Celebrating the Hobbit
On 21 September, 1937, one of the most celebrated and collectible books in modern literature was published in London. The brain child of a bored college professor, who while in the midst of marking papers, jotted the words “In a hole in the ground there lived a hobbit” onto a blank paper. It was at that point that the seed for a classic was planted.
The Hobbit’s initial UK release through Allen & Unwin in 1937 was a mere 1,500 copies. Receiving enthusiastic reviews, it sold out in a couple of months prompting subsequent printings and a North American release through Houghton Mifflin.
As popularity grew, publishers and fans alike began urging Tolkien to write a second book. As he began writing, it wasn’t long before Tolkien realized the need to revise the text of The Hobbit so it would properly integrate into a sequel. This also came at a time when Tolkien was in an ongoing piracy battle with US publishers, and editing the text enabled him to copyright the book and end the piracy.
The revised section occurs where Bilbo plays a riddle game with Gollum. In the original Gollum bets his ring in a game of chance, but this is reworked in later editions in order to reflect Tolkien’s new concept of the One Ring and its powerful hold on the poor creature. Tolkien explained the differing stories between editions by stating that he was simply the translator of the supposedly historic Red Book of Westmarch and had used Bilbo's original story in the first printings, but later retranslated the work with the "true story" recorded by Frodo.
While The Hobbit gained enough popularity to prompt the publishing of Lord of the Rings, it did not achieve its full audience until the 1960s when publishers printed a huge reissue of affordable Hobbit copies in the US. The timing of the release was perfect as it coincided with a cultural revolution that embraced many of the social themes in the works.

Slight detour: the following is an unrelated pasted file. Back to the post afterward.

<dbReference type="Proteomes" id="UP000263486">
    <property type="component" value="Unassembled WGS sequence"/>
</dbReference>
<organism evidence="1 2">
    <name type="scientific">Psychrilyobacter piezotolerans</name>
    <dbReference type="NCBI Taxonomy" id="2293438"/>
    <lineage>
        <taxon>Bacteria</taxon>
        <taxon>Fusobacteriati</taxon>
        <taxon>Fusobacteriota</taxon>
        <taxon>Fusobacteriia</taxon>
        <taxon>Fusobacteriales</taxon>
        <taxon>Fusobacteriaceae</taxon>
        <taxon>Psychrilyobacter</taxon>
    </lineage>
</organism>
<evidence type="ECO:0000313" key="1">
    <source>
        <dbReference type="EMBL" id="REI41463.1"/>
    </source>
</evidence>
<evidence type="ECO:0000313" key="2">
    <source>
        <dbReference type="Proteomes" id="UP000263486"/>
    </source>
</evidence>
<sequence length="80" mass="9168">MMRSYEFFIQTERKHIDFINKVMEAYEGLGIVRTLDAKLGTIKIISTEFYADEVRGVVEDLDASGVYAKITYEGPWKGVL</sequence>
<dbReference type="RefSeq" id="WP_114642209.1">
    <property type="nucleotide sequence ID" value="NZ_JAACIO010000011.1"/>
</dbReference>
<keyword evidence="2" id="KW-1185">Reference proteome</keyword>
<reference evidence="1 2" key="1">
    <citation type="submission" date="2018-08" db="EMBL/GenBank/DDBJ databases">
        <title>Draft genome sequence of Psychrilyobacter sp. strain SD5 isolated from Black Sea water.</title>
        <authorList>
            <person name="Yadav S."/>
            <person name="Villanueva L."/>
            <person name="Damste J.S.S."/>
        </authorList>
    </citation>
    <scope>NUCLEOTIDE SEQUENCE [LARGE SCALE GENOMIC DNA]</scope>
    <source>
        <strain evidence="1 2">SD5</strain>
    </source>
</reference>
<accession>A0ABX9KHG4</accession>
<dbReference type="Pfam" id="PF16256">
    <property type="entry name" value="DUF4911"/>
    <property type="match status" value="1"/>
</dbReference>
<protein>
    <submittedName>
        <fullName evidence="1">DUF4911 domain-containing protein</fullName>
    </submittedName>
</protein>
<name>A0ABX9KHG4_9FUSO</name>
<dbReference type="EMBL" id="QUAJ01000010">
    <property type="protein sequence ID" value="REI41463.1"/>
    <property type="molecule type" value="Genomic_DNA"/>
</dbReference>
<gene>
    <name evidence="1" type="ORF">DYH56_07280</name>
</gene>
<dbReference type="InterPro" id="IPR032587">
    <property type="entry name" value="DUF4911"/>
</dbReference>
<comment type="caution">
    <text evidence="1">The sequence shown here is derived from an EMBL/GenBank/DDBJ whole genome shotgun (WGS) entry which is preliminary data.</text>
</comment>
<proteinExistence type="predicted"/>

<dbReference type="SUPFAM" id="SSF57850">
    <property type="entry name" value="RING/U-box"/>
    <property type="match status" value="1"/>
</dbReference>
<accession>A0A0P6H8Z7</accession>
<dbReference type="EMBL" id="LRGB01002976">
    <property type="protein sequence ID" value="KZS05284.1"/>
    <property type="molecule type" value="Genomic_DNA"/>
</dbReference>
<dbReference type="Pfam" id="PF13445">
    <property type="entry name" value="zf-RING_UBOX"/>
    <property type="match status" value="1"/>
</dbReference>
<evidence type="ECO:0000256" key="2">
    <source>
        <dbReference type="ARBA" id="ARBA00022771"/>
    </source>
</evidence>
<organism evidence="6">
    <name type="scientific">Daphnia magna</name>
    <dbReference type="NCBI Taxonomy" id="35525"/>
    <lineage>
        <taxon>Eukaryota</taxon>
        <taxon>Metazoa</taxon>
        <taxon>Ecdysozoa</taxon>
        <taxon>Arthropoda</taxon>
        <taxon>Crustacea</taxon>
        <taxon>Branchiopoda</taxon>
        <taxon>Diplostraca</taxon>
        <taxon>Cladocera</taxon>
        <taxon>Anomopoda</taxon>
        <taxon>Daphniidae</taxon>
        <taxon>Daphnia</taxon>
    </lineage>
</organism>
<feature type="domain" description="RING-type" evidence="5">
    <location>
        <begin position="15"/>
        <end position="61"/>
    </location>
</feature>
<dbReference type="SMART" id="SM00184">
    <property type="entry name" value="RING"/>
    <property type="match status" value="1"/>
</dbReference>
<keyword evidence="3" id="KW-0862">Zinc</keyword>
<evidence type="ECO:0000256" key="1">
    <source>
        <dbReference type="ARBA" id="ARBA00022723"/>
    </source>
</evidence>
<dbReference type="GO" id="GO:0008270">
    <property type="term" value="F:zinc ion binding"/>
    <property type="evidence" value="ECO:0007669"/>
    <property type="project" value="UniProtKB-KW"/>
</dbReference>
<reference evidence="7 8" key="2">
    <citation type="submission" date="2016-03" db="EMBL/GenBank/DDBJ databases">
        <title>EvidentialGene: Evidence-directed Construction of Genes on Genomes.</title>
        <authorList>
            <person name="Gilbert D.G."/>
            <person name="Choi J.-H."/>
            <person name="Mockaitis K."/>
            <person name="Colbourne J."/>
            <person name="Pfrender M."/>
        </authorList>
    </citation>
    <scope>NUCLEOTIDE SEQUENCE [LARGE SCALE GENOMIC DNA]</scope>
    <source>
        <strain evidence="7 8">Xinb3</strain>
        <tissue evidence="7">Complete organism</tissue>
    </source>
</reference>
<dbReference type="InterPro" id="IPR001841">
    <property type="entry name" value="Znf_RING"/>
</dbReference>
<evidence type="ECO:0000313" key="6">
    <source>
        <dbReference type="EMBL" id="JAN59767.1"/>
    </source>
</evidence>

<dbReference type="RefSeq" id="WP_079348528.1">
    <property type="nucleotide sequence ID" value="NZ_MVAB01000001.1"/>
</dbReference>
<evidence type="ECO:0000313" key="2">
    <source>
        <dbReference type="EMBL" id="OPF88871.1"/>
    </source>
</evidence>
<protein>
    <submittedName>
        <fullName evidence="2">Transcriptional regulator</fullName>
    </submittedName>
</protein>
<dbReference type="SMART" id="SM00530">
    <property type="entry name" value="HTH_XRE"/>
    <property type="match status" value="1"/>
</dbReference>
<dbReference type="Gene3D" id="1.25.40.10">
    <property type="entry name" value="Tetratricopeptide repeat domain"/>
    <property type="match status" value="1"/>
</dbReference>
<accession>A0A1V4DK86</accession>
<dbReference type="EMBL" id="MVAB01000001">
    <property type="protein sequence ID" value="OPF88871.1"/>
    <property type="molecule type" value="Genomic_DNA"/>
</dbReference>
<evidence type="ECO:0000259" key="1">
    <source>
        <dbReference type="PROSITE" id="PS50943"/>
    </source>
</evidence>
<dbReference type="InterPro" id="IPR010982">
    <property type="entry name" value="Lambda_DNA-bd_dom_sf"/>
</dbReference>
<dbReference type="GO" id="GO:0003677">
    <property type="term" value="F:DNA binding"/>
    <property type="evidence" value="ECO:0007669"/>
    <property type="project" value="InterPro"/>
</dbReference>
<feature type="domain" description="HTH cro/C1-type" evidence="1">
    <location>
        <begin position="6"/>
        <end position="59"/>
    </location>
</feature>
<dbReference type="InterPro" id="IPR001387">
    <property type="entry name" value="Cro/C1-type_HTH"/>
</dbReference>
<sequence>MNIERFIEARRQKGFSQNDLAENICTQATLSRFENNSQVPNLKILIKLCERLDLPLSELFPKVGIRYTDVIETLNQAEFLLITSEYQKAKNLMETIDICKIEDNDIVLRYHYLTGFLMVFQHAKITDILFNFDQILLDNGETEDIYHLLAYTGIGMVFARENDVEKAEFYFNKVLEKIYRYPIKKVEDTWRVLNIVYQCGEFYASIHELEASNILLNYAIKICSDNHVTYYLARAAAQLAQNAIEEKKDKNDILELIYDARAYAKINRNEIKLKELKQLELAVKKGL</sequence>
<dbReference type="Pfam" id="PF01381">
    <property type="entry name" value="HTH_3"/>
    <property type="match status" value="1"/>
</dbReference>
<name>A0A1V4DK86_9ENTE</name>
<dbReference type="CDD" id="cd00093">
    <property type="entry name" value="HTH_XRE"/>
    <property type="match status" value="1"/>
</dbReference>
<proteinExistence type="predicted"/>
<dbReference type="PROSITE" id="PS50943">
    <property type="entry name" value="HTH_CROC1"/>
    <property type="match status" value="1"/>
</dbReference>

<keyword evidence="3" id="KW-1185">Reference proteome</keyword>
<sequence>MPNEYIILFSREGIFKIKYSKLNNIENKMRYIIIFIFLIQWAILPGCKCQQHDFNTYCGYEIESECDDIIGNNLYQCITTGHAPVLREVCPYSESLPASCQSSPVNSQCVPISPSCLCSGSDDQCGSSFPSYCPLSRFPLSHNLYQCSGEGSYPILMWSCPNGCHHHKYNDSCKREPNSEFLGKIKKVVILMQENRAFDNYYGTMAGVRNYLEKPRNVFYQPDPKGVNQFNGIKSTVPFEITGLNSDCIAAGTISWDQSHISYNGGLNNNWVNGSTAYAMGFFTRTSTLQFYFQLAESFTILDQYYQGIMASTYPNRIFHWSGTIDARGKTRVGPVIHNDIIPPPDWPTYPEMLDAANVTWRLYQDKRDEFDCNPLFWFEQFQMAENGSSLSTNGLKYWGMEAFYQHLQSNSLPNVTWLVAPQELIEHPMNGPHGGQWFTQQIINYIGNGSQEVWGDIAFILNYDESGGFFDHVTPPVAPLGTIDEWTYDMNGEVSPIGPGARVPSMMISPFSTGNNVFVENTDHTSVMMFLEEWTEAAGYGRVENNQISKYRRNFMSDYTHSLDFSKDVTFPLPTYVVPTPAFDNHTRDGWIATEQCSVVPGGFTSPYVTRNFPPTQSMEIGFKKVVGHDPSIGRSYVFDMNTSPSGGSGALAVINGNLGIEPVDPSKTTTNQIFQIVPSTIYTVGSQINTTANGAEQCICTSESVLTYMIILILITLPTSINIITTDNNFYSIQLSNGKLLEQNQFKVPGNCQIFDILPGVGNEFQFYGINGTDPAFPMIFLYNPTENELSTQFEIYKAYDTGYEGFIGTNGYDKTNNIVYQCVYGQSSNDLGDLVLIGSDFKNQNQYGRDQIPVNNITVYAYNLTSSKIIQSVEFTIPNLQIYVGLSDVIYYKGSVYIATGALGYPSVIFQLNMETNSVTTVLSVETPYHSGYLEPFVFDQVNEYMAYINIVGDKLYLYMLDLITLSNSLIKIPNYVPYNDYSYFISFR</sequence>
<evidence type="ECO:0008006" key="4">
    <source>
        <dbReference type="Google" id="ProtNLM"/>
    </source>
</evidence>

Another factor in the success of the novel was adult acceptance of fantasy, where as previously the genre had been mostly regarded as children’s entertainment. Tolkien’s acute attention to detail when creating the Middle Earth universe was the key to this success. “He used his knowledge as a scholar and a linguist to create an entire mythology for his work that was grounded in existing mythology and real languages,” explains Dan Gregory of Between the Covers Bookshop. “This set a new, and perhaps unsurpassed standard for creating a fully-fledged fantasy world full of not just a single culture, but multiple cultures, languages, and histories all intertwined. You can see the influence in several other successful series, such as Dune and Dragon Riders.” Had Tolkien not been there to pave the way authors such as Terry Brooks, CS Lewis or even JK Rowling and her beloved Harry Potter may never have achieved the same mass appeal.
Gregory continues, explaining that this new found mass appeal began to drive the collectors market for early editions. “The readers of the 1960s became the collectors of the 1970s and the price of early editions started to rise along with the books popularity, and have been continuing to rise ever since.” In fact a first edition copy of The Hobbit was the most expensive book ever sold on AbeBooks. Selling in December of 2005 for $65,000, and that isn’t even considered the ceiling for what firsts can sell for. Gregory recounts of one bookseller who purchased a first edition Hobbit to keep as a nest egg, eventually selling it several years later. “The sale put them well on their way to a home they were buying, and this was prior to the release of the latest film adaptations.”
Despite the fact that Tolkien taught for many years at Oxford University, and was not a recluse like Thomas Pynchon or Cormac McCarthy, signed material is relatively uncommon on the market, particularly with respect to demand. According to Gregory “A Tolkien signature in one of his books usually doubles or triples the value. In the case of reprint editions, the presence of a signature can affect the price significantly more. (Interestingly enough Tolkien’s close friend C.S. Lewis, who was also a professor, shared his distaste for signings.)
It is not only true first editions that are sought after by collectors. Various reprints of Tolkien’s works have collectible value, either because he made textual changes, because they contain new artwork appreciated by fans, because the true first editions are so expensive, or simply because Tolkien collectors are, well, really into Tolkien. So much so that the academic works he produced as a linguistics professor (pre-Middle Earth writing) are also collected by his fiction fans simply because he wrote them).
Now over seven decades after John Ronald Reuel Tolkien first let readers into his Middle Earth world, we can take a look back at all the adventures he created.